The beef industry is rocking on its heels in the wake of this summer’s massive recall of E. coli infected beef, an issue arising directly from conventional processing methods.

He claims that his company has the scale of production to carry off a move into the mainstream fast-food market. “I’m ready for a Wendy’s right now,” he says.

He has taken an unusual path to success. Prior to his software career, he spent a few years as an educator, made a brief turn in roofing and had a stint in Mount Bachelor Academy, a school for delinquent teenagers.

“I was just a bad kid, a nightmare,” he says. “Everything you could think of that’s bad, I did it.” Though spending a lot of time in West Glendale, Ariz., a poor area of Phoenix, as a child he moved around frequently with his stepfather’s rapidly changing jobs. “We lived in a lot of different states. I did a lot of drugs and I was pretty violent. If there was a fight I was in it, if there were drugs I was doing them,” he says.

But he excelled during his senior year at the academy and decided to go to college. “I just knew I wanted to make money and I wanted to work for myself,” he recalls. “But somehow I also got it into my head that I wanted to be a teacher.” He adds, characteristically deadpan:

“God knows why. I don’t even like kids . . . apart from my own.”

Ironies abound. Today Mr. Lively’s former principal works as general manager at Dakota Beef’s Oregon ranch. “Scott is a brilliant young innovator,” says Dennis Crowell over the telephone from Oregon. “Kids who come through a program that helps change their lives often want to give help to give that to others,” he says. “It doesn’t necessarily last a lifetime.”

Mr. Lively met his wife Julie in Chicago when they were both starting out in the software business. On a trip to her home town in South Dakota in 1999, he witnessed first hand the effects of layoffs on a small community, and by the end of that trip knew he wanted to do something to raise economic awareness for rural America.

“Chicago’s got jobs. Detroit’s got jobs. When unemployment falls a percent there, it’s rough. But in a small town, they lose their high school, that kind of thing,” he says. “It ruins the town.”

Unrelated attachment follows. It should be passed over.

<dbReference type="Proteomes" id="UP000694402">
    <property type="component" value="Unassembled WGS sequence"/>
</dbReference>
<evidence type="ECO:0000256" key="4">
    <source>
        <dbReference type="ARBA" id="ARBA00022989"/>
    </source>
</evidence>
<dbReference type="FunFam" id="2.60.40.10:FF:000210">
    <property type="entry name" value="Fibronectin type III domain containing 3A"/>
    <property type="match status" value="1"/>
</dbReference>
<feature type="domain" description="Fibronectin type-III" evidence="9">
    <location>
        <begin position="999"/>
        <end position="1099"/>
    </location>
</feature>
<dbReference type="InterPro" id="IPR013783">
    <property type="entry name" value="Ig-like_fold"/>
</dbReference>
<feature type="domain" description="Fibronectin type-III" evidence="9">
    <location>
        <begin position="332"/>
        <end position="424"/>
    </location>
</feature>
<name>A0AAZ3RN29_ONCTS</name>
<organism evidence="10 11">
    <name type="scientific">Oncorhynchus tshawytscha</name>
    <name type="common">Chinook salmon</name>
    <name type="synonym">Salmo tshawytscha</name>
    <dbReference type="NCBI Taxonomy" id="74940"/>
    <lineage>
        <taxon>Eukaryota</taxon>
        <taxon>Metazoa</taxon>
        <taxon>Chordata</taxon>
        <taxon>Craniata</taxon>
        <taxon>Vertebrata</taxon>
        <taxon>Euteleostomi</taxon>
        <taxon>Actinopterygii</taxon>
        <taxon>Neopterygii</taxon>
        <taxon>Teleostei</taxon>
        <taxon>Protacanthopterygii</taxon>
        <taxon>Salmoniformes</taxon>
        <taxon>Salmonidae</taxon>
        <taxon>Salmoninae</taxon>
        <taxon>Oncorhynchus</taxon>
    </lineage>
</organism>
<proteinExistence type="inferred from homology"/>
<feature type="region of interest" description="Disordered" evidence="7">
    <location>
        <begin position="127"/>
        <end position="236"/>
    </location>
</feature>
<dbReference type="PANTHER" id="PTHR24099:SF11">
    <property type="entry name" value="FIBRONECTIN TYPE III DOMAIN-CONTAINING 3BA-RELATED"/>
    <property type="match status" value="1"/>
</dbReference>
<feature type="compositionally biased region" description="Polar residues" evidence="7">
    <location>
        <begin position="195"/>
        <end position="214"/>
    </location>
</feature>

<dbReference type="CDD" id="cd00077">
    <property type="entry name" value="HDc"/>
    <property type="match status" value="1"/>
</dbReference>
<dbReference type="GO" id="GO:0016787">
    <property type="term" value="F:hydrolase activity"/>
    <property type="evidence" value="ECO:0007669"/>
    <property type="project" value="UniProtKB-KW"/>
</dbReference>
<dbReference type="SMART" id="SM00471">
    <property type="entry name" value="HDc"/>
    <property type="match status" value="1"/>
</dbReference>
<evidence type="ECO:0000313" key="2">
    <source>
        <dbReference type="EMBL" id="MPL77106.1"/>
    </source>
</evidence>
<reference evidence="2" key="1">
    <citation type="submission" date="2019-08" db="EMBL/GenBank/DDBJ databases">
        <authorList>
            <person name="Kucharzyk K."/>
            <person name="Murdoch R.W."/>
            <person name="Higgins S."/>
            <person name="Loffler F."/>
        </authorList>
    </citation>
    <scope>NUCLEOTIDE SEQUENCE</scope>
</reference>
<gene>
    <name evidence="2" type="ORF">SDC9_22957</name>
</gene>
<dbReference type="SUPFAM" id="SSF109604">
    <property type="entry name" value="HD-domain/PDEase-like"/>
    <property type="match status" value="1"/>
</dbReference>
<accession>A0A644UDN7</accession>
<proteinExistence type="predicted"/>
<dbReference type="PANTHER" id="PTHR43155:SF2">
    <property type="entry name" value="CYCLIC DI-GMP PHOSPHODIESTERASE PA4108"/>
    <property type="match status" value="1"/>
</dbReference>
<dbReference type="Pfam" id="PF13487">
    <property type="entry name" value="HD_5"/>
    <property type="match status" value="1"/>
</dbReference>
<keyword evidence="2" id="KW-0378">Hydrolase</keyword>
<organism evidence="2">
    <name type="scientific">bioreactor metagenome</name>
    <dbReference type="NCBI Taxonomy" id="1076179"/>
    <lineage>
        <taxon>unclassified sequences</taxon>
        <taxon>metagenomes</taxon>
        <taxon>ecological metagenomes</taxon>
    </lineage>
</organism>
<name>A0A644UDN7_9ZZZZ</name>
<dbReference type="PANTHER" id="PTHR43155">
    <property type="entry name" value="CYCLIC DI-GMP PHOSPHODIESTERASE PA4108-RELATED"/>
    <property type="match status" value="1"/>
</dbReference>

Dakota Beef has provided 60 new jobs for Howard — which, in a town of 1,100, gives a significant boosts to institutions such as banks and the transport authority, and to the local economy generally.

“I thought, this organic thing is growing like crazy, I love beef, no one’s doing organic beef . . . It just made sense. I went home, told my wife, she said, ‘You’re crazy, you work in software.’ And it just went from there.”

The couple married on the Vineyard and then decamped from Chicago to Windsor, U.K. for a consultancy job; while there Mr. Lively developed his business plan, immersing himself in the world of beef and eventually writing the book called A History Of The American Beef Industry. “I knew it would help,” he says, “to walk into meetings with investors and say I, ‘Hey, I wrote a book on this.’ ”

Mr. Lively took the plan to potential investors but found nobody wanted to give money to a high-cost venture in a nascent business sector. Finally in 2002 a progressive New York venture capitalist group showed interest, and with a second child on the way, the Livelys returned to the U.S. Finding Chicago too crowded for a family in the summer, they decided to rent a house on the Vineyard. They have been here since.

Mr. Lively has become involved in local farming here, specifically the Island Grown Initiative, helping to fund the launch of its mobile poultry processing unit this year. Now with four children attending Vineyard Montessori School, Mr. Lively channels his teaching experience into coaching his daughter’s soccer team, which he prefers. “I just shout at eight-year-olds and go home,” he says. He spends half the month off-Island tending to Dakota Beef and the other half in Edgartown, where the family has begun what he calls home churching.

“I am an evangelical Christian,” he says. Although a believer since childhood, Scott became a serious Christian after meeting his wife. He feels that the Vineyard can be a difficult place to have strongly held views, “Except,” he says with a grin, “No to the wind farms, yes to Hillary.”